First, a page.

What does Trump want in a future Iran nuclear deal?

President Trump has not yet set out the shape of a new deal acceptable to the US although he has made clear some key elements that it must contain.

He has insisted that the international nuclear watchdog, the IAEA, must have unqualified access to all nuclear potential processing sites throughout the country.

He has also complained that the existing deal fails to include restrictions on Iran's overall missile programme nor its threatening behaviour in the region particularly its support of proxy militias in Iraq, Syria, Yemen and Lebanon.

And Mr Trump has also been highly critical of sunset clauses in the existing agreement under which restrictions on Iran's nuclear enrichment programme are to be lifted after 2025.

Any future deal acceptable to the US would have to address all these concerns.

The PM defended the UK's response to the US killing of Iranian general Qasem Soleimani, saying there was no reasons for it be informed in advance and it had played its "traditional role" in working with Washington and Europe to de-escalate tensions.

He said he was pleased that Iran had admitted to a "terrible error" in shooting down a Ukrainian passenger jet, killing all those on board.

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From Brexit to 'bunging a bob for a Big Ben bong' - five things you should know

In a wide-ranging interview with BBC Breakfast's Dan Walker - his first major TV interview since the election - the PM also said he was "very, very, very confident" about the UK and EU negotiating a new trade deal by the 31 December deadline.

While, in any negotiation, a country had "to budget for a complete failure of common sense", he believed a successful outcome was "enormously likely".

He also said the government was continuing to look at whether Big Ben would chime at the moment that Brexit happens at 23.00 GMT on 31 January - and crowdfunding could be a way to pay for it.

On domestic matters, the PM was asked what he would do to address the record waiting times in A&E departments in December, with 400,000 people having to wait more than four hours to be treated, many of them on trolleys and in corridors.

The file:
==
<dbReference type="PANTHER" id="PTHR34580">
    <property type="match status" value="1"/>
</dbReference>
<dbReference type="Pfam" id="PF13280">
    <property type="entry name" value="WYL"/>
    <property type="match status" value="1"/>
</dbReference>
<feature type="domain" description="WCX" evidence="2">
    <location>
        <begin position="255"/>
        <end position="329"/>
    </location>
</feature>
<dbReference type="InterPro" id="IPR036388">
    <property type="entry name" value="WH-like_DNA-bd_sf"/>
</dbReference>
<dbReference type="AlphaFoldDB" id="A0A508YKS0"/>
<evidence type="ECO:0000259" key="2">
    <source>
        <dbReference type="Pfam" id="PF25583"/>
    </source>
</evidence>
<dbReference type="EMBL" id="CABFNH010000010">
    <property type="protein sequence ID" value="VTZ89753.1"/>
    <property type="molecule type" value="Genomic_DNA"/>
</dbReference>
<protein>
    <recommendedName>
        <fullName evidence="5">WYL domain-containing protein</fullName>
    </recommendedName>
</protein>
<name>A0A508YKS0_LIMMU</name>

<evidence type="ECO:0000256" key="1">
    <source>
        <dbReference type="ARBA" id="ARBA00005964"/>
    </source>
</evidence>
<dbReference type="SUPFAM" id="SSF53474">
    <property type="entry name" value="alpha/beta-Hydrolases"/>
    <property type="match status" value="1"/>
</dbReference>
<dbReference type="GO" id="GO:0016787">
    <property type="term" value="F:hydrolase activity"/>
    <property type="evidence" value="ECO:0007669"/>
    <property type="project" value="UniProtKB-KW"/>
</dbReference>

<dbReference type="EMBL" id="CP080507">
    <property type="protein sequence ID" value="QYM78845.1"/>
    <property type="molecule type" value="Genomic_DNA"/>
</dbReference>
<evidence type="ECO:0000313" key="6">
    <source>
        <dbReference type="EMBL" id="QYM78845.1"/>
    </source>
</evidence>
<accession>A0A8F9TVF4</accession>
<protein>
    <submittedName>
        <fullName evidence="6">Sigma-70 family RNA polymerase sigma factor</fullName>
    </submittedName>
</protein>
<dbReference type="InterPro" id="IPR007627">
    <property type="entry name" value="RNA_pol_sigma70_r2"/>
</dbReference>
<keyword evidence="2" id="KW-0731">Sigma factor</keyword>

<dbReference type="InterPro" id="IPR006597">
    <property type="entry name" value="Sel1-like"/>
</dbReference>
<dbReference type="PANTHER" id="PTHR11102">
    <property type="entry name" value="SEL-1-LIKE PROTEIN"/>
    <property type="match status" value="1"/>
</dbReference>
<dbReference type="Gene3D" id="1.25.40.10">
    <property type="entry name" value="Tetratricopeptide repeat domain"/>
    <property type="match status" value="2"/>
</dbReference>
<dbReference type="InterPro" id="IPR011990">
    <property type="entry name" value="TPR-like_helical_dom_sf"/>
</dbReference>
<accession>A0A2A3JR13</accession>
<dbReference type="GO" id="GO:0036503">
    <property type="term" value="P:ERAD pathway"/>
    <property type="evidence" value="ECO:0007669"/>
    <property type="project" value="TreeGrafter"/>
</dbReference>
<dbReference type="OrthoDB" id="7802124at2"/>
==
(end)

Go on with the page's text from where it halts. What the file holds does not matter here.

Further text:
Mr Johnson said the health service would get an extra £34bn in funding over the next four years, with 50,000 more nurses and 6,000 new GPs.

"I also want to see improvements in performance, in A&E and in waiting times, across the country. We are going to be working on this flat out."

But he asked for patience when it came to another huge issue - finding an affordable solution to the provision of social care for the elderly.

When he first entered Downing Street in July, he suggested he had a plan to fix the problem once and for all, but the Conservative manifesto only committed to urgent cross-party talks.

He insisted new proposals would be published this year but it might take the whole Parliament - which is scheduled to last more than four years - for them to come into force because of the complexity of the issue.

"This has been shirked by governments for about 30 years," he said.

"This is potentially a massive change and we have to get it right... There are quite a lot of important moral and social issues contained in it.

"Should taxpayers being paying for people who might be able to afford it...? Should families be looking after their elderly relatives?"